Good Morning Mamas!!
The Austin/Round Rock March of Dimes March for Babies was this past Saturday, March 9th. It was a wonderful event with over 6000 participants here in the Central Texas area. There were several corporate groups, hospital groups, families and yes, little ole me, representing Mamas on Bedrest & Beyond. It was fun to be out mingling with all the families and learning about what is being done by the March of Dimes to support families of Preterm infants. It was also really interesting to hear the stories and as you’ll see, meet beautiful little ones who fought tenaciously and made it! It is also very sobering to meet families who are walking in memory of their precious babies.
When I was leaving the event, they announced that this particular walk had raised about $280,000, but there were still monies coming in so that number is sure to climb. How fantastic for Central Texas families! I also know that a few other Mamas on Bedrest were walking in their areas. Former Mama on Bedrest Parijat Deshpande was walking out in Silicon Valley California with her family as the Ambassador family for that particular walk. Charisse Mora Medina was (or will be) walking in Southern California. I also know that KeepEmCookin and Better Bedrest both support the March of Dimes March for Babies in Maryland.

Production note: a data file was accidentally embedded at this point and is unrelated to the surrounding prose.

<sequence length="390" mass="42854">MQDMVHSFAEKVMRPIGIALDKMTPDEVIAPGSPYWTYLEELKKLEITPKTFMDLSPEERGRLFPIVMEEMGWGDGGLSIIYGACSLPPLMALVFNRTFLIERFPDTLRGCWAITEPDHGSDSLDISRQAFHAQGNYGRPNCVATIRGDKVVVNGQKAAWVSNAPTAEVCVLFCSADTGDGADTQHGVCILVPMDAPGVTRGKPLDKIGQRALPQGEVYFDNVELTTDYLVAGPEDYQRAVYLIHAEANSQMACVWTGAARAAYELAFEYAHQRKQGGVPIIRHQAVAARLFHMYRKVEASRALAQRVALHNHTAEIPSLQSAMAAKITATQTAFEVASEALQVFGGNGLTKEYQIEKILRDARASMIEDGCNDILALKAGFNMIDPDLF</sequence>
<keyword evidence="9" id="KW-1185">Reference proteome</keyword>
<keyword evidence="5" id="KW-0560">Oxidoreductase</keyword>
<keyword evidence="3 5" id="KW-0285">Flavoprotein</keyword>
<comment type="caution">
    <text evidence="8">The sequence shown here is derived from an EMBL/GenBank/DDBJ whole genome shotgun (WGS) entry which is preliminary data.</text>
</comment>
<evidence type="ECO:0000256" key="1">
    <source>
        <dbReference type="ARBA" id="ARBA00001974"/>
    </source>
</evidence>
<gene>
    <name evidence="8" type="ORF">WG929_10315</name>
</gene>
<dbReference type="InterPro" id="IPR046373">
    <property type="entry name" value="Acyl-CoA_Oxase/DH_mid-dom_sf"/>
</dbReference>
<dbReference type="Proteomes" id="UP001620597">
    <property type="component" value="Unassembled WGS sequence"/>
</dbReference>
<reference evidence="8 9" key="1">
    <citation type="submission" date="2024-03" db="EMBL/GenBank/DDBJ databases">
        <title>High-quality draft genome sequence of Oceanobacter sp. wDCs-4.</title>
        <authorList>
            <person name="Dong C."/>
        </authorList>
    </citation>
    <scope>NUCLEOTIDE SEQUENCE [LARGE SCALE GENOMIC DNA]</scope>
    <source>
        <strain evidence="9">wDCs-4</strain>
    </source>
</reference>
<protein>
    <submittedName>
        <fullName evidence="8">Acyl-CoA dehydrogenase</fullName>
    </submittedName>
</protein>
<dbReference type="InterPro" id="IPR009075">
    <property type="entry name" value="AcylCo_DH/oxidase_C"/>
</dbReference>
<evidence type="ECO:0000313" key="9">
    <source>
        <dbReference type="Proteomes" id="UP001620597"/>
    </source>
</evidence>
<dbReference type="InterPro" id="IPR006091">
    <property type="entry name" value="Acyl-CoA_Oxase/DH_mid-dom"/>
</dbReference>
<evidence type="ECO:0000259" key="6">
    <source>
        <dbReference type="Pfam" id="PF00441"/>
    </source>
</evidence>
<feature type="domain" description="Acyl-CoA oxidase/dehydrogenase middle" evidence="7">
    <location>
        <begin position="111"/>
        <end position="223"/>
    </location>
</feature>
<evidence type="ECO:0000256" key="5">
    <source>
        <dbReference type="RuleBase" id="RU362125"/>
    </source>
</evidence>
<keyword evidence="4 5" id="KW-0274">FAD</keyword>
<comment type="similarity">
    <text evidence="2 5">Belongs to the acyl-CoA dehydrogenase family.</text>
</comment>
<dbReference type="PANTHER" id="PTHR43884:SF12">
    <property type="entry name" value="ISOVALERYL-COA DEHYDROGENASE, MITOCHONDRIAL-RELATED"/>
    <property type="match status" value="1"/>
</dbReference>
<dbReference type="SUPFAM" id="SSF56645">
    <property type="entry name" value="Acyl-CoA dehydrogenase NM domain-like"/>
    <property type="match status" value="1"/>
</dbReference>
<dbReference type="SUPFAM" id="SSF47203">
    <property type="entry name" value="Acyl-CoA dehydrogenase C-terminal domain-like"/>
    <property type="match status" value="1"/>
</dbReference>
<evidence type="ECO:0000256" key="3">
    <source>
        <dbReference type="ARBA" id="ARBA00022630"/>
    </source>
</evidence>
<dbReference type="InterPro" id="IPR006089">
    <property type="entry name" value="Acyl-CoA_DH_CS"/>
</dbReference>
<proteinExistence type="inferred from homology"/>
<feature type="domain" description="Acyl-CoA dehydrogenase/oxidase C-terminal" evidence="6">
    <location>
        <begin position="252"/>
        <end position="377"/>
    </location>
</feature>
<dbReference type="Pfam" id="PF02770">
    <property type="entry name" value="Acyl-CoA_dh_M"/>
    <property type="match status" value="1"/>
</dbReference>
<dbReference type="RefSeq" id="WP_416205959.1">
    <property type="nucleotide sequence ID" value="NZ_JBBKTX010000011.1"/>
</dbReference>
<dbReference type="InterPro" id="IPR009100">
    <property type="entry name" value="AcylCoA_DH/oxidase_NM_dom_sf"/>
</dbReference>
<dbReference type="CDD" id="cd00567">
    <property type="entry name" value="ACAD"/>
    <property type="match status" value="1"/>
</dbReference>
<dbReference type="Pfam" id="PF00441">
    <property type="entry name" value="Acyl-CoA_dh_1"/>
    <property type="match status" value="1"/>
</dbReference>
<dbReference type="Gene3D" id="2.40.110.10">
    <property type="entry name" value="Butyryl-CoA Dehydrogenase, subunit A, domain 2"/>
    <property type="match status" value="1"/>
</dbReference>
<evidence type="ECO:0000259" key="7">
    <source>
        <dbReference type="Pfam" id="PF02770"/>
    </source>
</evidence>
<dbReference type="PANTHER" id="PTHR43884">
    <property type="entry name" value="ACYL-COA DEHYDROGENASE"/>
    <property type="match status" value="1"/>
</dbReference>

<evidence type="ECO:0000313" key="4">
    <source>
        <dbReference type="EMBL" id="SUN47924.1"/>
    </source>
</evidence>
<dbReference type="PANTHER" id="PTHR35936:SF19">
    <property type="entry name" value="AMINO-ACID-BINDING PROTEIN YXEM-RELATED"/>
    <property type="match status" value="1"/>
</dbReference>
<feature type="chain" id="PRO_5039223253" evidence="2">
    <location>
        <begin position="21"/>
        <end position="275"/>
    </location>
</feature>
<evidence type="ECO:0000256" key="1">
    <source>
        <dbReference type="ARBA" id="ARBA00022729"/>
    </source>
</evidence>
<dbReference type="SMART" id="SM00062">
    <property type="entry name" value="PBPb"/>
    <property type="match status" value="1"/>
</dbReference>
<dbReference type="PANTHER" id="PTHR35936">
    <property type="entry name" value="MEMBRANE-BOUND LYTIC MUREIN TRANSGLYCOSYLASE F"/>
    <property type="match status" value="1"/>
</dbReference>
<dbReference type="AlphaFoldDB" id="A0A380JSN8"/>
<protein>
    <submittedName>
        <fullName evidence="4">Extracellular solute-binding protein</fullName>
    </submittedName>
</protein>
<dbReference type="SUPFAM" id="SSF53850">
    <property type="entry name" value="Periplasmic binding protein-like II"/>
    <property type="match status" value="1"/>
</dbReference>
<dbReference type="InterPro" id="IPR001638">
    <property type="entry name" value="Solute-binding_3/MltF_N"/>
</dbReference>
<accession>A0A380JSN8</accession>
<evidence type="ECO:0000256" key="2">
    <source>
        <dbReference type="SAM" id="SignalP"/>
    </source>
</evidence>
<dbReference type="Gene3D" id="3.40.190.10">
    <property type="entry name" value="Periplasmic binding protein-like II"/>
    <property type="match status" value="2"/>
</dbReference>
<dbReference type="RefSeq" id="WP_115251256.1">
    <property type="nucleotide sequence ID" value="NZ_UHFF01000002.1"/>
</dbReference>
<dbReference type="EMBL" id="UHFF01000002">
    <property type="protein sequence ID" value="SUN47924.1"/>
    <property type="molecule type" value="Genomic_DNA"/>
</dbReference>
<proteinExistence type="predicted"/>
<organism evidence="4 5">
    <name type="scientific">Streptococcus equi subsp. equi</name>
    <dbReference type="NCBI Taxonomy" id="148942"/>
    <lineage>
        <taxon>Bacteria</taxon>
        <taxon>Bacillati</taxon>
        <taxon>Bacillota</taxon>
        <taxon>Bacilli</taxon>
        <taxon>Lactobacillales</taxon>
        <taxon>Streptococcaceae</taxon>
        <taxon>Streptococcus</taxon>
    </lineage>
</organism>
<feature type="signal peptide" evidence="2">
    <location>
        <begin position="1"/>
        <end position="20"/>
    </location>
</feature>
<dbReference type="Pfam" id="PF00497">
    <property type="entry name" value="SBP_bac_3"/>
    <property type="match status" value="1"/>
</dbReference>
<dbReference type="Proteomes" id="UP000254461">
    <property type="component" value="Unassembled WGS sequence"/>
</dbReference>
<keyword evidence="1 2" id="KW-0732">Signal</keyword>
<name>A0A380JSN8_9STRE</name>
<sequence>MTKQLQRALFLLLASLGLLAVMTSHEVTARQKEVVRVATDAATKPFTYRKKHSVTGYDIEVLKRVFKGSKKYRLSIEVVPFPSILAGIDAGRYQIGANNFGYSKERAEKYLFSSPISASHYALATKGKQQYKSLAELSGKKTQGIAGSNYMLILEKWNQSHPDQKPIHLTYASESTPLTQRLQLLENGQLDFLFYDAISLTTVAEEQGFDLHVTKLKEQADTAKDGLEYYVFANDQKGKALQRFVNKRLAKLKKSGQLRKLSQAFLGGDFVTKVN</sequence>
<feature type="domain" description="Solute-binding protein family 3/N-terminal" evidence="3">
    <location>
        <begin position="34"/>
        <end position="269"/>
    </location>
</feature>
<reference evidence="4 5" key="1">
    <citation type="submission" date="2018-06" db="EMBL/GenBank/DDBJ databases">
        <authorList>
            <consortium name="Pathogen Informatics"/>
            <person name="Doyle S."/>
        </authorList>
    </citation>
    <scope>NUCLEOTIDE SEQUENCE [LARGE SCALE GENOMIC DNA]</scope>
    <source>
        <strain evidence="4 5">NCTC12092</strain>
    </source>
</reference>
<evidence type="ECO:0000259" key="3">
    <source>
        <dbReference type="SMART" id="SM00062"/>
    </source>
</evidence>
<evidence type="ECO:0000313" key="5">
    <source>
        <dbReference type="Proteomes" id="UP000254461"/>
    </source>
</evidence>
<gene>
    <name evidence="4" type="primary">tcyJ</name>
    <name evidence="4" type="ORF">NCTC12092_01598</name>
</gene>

I also want to take a moment to thank those of you who graciously donated to our March for Babies campaign. We raised $205 dollars for the Central Texas March for Babies and I am very grateful for your support on behalf of Mamas on Bedrest & Beyond.
And just to give you a little taste of what the walk was like, I collected the photos that I took into a short video montage. Enjoy!!
I am very pleased to present to you the interview that I had with Dr. Anthony Scisione, Maternal-Fetal Medicine Specialist.
Anthony Sciscione, D.O., serves as director of the Delaware Center for Maternal & Fetal Medicine and program director of the Christiana Care OB/GYN Residency Program. He is also Director of the Division of Maternal Fetal Medicine and the OB-Gyn Residency Program at Christiana Care Health System, the Director of the Delaware Center for Maternal & Fetal Medicine and Professor of Obstetrics and Gynecology at the Sidney Kimmel Medical College at Thomas Jefferson University. Dr. Sciscione is widely published and is a principle and co-investigator on a number of national clinical studies in Maternal-Fetal medicine as well as a reviewer for articles in maternal-fetal medicine/health and obstetrics and gynecology.